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Dana Cuff: Could We Birth a New Architecture of Equitable Cities?

Backyard Bihome Exterior (2015) | cityLAB UCLA and Kevin Daly Architects, Photography by Nico Marques/Photekt
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Could we give birth to a new architecture for equitable cities? One that recognizes sustainability and racial justice must be knotted together to make the world we want to live in? An architecture that begins to right the deep wrongs that the first half of 2020 has so viscerally exposed? The potential for this rebirth, fraught with labor pains, resides in the field’s own DNA of world-building that opens new possibilities. We can start by following our words not just with actions, but with real labor.

The flow of outrage about racial injustice floods my email and social media accounts, matched by a continuous supply of concern about my health during the pandemic. Today, universities, corporations, public agencies and individuals deploy language — which we read — against racism, police brutality and social inequities. Words in the public domain can be evidence of new moral discourse when the shared, public conversation today lays foundations for tomorrow’s collective action addressing white supremacy, reparation and divestment in policing. But words are surely not enough at this moment of intersectional crises. At the intersection is discrimination against Black, Brown and Indigenous lives, exaggerated by environmental degradation and amplified horrifically by COVID-19 because of systemic and pervasive injustice that includes an inability to quarantine, employment in service industries, living in crowded households, overrepresentation in prison and homeless populations and inadequate medical insurance and care. 

Most architects I know are deeply concerned, but they don’t see how to engage their own practices. Clients don't ask for anti-racist public spaces, and housing developers won’t throw away financial spreadsheets to create more just design. We are all asking, "what can we do?" because architecture is fundamentally based on its action-orientation, and because architecture must overcome its history as an enterprise of whiteness where the privileged design spaces of privilege. My own position is problematic as well as privileged: I am a white woman writing words here — words that arise from decades of architectural activism but still encrypt systemic biases. This will only lead to reforming rather than abolishing the old practices that prevent bringing new ones to life. 

When words are inadequate, we usually call for “action,” but even that is insufficient now. What we need is real labor, the kind that brings with it a certain pain and discomfort. If architecture is “pregnant with possibility,” large and small increments of inspired labor is required from all of us — community activists, civic leaders, practitioners, students, educators and public servants. This will be a collective effort that depends on creative partnership.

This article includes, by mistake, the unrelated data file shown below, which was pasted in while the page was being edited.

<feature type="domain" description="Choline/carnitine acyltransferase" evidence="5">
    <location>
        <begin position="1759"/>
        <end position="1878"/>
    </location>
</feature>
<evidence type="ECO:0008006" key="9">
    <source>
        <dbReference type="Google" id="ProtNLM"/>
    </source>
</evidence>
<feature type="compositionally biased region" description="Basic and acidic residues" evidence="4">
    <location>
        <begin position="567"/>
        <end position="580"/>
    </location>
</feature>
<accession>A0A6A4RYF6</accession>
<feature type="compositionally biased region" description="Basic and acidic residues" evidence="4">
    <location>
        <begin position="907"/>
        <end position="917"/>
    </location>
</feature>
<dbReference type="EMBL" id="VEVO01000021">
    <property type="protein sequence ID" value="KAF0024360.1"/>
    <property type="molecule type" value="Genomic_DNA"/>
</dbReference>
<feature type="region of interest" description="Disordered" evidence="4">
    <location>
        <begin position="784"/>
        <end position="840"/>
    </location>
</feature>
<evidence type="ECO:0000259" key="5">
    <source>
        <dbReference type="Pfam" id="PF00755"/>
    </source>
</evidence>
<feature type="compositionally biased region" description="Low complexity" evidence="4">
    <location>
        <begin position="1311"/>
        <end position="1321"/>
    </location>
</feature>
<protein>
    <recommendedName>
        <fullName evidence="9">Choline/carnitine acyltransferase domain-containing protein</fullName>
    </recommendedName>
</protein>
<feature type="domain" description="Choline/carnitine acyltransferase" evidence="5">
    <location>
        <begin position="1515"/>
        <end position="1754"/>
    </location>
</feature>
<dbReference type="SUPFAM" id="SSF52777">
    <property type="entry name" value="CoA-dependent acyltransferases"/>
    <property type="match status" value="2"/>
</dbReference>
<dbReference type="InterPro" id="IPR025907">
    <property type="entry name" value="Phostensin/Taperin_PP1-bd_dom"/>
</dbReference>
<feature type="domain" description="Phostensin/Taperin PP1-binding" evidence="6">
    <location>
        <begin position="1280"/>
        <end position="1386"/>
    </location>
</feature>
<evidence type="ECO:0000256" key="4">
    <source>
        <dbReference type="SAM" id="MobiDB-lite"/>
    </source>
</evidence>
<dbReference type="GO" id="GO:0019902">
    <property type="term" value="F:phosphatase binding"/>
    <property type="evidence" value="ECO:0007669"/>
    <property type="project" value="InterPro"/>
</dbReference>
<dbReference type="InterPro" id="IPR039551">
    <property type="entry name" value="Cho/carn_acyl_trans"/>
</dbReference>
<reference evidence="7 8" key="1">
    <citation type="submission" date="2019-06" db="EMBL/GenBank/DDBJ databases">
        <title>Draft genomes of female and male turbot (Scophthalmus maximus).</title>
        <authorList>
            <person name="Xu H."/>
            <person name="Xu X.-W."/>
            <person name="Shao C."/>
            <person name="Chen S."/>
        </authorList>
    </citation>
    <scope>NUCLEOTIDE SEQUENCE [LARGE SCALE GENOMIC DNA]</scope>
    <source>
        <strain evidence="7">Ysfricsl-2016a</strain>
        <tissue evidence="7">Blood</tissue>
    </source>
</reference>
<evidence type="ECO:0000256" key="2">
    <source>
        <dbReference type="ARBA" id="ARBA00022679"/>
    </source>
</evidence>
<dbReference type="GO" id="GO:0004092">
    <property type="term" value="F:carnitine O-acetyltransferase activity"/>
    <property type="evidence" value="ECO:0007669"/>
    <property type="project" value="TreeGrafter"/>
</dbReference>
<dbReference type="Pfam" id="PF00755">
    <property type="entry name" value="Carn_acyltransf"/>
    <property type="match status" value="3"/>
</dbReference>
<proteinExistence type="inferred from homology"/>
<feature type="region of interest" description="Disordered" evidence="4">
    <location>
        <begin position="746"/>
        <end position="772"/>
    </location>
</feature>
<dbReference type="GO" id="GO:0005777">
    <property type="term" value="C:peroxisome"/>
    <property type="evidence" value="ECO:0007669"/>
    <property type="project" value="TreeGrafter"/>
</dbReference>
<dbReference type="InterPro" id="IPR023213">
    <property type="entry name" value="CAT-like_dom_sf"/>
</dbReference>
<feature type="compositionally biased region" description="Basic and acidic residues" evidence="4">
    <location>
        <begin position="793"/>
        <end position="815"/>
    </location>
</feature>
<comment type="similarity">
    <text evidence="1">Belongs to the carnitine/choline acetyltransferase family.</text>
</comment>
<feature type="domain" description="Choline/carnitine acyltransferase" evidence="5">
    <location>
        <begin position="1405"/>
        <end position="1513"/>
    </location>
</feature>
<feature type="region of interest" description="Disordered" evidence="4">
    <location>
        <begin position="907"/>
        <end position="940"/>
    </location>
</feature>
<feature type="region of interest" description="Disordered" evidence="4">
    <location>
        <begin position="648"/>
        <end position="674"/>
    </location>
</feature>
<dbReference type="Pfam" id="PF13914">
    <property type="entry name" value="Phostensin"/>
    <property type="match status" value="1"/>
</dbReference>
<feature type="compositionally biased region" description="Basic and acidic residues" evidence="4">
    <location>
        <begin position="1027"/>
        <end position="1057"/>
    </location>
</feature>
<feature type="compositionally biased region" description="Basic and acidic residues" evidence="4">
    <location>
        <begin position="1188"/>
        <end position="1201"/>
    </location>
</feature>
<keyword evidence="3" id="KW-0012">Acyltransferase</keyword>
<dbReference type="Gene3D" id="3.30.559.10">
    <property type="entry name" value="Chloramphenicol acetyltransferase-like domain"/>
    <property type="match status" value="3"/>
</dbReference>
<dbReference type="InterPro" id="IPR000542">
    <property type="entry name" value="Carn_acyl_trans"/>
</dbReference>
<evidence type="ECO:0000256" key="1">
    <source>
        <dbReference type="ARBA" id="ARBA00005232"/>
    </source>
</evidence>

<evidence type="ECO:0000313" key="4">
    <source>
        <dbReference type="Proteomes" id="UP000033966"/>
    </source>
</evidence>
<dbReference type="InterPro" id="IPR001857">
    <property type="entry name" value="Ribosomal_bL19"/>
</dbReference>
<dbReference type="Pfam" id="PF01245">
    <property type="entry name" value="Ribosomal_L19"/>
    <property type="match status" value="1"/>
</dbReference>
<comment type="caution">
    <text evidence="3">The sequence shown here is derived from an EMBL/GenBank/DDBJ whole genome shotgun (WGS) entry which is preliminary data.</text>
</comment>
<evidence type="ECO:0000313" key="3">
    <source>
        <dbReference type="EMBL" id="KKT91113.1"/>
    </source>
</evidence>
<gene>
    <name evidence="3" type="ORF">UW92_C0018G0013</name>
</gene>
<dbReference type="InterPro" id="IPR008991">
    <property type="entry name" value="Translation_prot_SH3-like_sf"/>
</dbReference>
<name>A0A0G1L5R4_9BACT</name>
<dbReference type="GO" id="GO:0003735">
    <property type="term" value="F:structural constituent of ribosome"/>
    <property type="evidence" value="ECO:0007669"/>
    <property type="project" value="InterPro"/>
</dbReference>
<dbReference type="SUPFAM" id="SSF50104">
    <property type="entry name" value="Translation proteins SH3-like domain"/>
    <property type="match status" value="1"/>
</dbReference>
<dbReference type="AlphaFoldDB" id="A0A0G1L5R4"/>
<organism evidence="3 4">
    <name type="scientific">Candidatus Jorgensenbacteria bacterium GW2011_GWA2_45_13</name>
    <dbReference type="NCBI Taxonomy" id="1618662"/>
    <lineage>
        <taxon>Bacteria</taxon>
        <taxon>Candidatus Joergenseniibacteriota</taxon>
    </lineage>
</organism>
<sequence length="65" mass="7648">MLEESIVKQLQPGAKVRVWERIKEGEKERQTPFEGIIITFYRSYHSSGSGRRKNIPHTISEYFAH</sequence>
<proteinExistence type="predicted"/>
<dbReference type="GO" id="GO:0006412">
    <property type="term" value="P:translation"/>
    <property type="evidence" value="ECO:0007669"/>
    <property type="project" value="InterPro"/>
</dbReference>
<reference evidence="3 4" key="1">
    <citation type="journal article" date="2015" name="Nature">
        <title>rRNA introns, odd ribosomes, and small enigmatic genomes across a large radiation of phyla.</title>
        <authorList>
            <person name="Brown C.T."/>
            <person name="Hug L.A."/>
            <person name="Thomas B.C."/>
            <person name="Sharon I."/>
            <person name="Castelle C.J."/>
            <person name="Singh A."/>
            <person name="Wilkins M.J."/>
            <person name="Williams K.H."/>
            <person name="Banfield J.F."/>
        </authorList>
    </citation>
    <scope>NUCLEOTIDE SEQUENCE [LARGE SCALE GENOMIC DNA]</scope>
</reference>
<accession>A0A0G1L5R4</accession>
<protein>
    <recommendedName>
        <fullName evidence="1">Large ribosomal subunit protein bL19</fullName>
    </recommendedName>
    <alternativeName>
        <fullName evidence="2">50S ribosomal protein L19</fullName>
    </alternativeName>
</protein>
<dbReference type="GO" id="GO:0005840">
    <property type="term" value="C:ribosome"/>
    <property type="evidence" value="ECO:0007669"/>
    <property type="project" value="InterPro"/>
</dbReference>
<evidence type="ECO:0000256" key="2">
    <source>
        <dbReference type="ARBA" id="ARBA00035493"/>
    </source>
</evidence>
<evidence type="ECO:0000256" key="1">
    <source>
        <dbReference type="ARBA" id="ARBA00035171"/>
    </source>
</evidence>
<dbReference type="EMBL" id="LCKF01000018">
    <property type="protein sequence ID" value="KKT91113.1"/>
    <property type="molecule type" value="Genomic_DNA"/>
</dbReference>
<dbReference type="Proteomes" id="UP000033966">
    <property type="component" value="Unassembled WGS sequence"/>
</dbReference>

We can take heart from the evidence of the immediate past that such labor leads to radical transformation — something we need now more than ever. Take the pandemic’s ability to immediately shake loose the status quo. In architectural offices and schools, an old guard faced its technological shortcomings, learning from younger designers who showed them how to work effectively online. Firms reduced their carbon footprints overnight by accepting work-from-home as the norm, an idea that was deeply controversial before the emergency. And since working from home is not possible for everyone, more labor is required to address the injustices that face students and young architects without adequate childcare, workspace or computing capacity. In the wider world, in cities rife with inequity and facing the pandemic, “anticipatory politics” of everyday life are creating "new modes of urban configuration," according to urbanist AbdouMaliq Simone. A transformational architecture can help build such a reconfiguration.

Click through below to see some of cityLAB's work.

Backyard Bihome Interior (2015) | cityLAB UCLA and Kevin Daly Architects, Photography by Nico Marques/Photekt
Backyard Bihome Interior (2015) | cityLAB UCLA and Kevin Daly Architects, Photography by Nico Marques/Photekt
1/5 Backyard Bihome Interior (2015) | cityLAB UCLA and Kevin Daly Architects, Photography by Nico Marques/Photekt
Backyard Bihome Exterior (2015) | cityLAB UCLA and Kevin Daly Architects, Photography by Nico Marques/Photekt
Backyard Bihome Exterior (2015) | cityLAB UCLA and Kevin Daly Architects, Photography by Nico Marques/Photekt
2/5 Backyard Bihome Exterior (2015) | cityLAB UCLA and Kevin Daly Architects, Photography by Nico Marques/Photekt
UCLA BruinHub, rendering (2020) | cityLAB UCLA and Marta Nowak (AN.ONYMOUS), with NT Tse, Anatoli Georgiadou
UCLA BruinHub, rendering (2020) | cityLAB UCLA and Marta Nowak (AN.ONYMOUS), with NT Tse, Anatoli Georgiadou
3/5 UCLA BruinHub, rendering (2020) | cityLAB UCLA and Marta Nowak (AN.ONYMOUS), with NT Tse, Anatoli Georgiadou
Building an ADU Guidebook, excerpt (2017) | cityLAB UCLA and Jane Blumenfeld, with Jeanette Mundy
Building an ADU Guidebook, excerpt (2017) | cityLAB UCLA and Jane Blumenfeld, with Jeanette Mundy
4/5 Building an ADU Guidebook, excerpt (2017) | cityLAB UCLA and Jane Blumenfeld, with Jeanette Mundy
Living in the 21st Century Schoolyard, rendering (2019) | cityLAB UCLA with Chris Doerr, Jean-Michel Hirsch, Daniel Polk